In eight weeks, Equatorial Guinea will experience a new presidential election. The vote was to be held next April. It was brought forward to November 20, at the same time as the legislative and municipal elections. A decision announced this Tuesday, September 20, on behalf of the head of state, Teodoro Obiang Nguema, in power for 43 years and who did not say whether or not he was going to run for a sixth term.
A change of schedule to save money. This is how the decree read Tuesday evening on Equatorial Guinean television justifies the fact that the date of the presidential election is brought forward.
Malabo’s Minister of Information, Virgilio Seriche Riloha, confirms this. Grouping the elections so that they take place on the same day makes sense in a context of global austerity. This reduces organizational costs. But for exiled opponent Severo Moto, as for retired writer and journalist Donato Ndongo-Bydiogo, this announcement of a presidential election earlier than expected must be understood in a context of intense pressure.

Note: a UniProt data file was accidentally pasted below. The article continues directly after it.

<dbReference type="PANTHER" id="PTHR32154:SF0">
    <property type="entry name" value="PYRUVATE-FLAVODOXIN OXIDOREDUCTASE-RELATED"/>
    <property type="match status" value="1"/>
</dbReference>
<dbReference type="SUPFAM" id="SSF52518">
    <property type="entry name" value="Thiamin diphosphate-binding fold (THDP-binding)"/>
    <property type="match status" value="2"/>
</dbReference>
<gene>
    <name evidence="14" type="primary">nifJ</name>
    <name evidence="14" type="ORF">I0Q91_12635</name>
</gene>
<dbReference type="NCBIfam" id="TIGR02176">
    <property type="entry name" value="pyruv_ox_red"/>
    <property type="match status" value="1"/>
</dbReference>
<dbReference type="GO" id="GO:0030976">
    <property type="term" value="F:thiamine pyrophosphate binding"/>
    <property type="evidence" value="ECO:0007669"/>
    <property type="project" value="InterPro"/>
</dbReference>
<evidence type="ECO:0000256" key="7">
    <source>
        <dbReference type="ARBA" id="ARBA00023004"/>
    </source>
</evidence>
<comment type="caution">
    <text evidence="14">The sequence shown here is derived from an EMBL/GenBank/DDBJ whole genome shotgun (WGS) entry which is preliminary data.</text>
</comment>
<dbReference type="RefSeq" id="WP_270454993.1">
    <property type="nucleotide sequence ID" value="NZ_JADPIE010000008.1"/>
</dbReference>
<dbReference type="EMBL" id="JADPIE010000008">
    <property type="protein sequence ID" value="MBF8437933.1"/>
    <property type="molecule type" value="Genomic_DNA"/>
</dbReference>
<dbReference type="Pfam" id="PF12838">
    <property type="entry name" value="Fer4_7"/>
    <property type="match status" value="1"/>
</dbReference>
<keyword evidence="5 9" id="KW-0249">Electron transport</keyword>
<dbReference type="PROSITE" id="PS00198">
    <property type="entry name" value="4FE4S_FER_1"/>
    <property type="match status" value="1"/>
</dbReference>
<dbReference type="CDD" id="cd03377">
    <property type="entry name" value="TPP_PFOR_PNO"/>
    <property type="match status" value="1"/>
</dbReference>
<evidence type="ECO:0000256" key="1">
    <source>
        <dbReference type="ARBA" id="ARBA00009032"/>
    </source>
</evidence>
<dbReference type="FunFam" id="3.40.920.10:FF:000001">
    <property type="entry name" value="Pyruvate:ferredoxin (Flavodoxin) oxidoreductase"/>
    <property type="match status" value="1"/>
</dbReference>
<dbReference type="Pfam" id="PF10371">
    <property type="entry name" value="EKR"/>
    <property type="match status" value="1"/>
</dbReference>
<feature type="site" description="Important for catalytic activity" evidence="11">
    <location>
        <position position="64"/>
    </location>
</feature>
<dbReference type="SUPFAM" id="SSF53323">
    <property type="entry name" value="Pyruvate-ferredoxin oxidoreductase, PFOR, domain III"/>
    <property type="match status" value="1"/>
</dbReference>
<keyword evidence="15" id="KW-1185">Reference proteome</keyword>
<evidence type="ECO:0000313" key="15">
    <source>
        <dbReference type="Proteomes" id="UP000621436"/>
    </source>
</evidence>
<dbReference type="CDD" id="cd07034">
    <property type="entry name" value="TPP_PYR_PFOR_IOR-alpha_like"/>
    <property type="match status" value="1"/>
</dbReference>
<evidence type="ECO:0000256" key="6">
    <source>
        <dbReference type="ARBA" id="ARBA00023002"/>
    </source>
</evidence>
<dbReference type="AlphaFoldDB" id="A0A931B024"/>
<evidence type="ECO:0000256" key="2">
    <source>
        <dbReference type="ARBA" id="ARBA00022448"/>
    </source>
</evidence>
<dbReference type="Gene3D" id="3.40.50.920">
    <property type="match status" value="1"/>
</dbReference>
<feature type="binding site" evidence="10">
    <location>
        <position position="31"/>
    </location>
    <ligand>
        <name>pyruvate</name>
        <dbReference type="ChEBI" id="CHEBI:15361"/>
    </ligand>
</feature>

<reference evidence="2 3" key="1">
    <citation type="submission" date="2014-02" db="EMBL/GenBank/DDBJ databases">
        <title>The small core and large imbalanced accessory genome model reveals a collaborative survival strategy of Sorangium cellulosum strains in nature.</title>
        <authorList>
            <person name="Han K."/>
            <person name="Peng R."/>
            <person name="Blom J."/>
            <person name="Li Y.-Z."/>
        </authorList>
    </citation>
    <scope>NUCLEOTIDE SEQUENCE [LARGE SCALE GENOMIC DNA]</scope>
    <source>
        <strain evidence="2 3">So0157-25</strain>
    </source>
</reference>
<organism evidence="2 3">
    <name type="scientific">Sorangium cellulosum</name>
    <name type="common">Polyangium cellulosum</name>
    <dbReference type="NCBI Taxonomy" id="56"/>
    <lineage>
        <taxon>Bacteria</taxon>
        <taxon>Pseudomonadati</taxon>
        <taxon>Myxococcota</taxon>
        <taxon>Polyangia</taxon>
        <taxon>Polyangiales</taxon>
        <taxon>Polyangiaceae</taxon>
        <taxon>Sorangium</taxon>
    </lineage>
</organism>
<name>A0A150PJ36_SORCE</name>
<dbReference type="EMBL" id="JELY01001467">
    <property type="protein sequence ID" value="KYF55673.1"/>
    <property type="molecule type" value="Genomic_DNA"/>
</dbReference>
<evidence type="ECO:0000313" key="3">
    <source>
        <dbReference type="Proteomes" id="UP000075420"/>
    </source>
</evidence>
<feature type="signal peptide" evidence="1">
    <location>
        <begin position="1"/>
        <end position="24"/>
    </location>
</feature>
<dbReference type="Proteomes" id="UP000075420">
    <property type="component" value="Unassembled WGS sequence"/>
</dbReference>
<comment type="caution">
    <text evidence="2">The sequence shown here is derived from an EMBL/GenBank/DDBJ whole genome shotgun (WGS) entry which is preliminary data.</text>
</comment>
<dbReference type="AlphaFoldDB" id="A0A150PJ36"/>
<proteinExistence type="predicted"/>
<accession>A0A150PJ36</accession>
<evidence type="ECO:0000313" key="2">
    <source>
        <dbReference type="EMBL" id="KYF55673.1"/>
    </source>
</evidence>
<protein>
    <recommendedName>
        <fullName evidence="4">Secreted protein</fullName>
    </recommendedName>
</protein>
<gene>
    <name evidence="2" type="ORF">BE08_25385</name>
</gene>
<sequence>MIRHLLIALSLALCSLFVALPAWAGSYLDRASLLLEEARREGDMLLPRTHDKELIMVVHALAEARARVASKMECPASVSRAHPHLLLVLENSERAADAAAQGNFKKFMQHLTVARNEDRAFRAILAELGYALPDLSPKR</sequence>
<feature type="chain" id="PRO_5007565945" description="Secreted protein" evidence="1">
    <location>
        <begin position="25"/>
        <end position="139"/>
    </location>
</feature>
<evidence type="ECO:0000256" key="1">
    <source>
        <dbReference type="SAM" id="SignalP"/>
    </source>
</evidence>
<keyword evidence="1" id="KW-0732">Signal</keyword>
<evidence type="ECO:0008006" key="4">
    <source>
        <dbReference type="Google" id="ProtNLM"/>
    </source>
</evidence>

Pressure that comes from part of the international community that wants to see President Teodoro Obiang Nguema, 80, in power for the 1979 coup against Francisco Macias Nguema, leaving power soon as part of a peaceful transition.
Who will be the candidate of the PDGE?
But at the last congress of his political formation, the Democratic Party of Equatorial Guinea (PDGE), his son, nicknamed Teodorine, was not inducted. And even though he’s billed as the Dolphin, some observers don’t believe his father will leave the power and the immunity that goes with it in two months. International NGOs regularly report cases of arbitrary detention and human rights violations.
Will a new congress be organized in the coming weeks? Who will be the official candidate of the ruling party? ” The party will announce any time “replies the Minister of Information. As a reminder, Teodorin Obiang Nguema, the president’s son, was condemned in France in 2021 to a three-year suspended prison sentence in the context of the so-called ” ill-gotten gains “.
Elsewhere, Equatorial Guinea, which was also under pressure on the issue of the death penalty, announced its abolition earlier this week.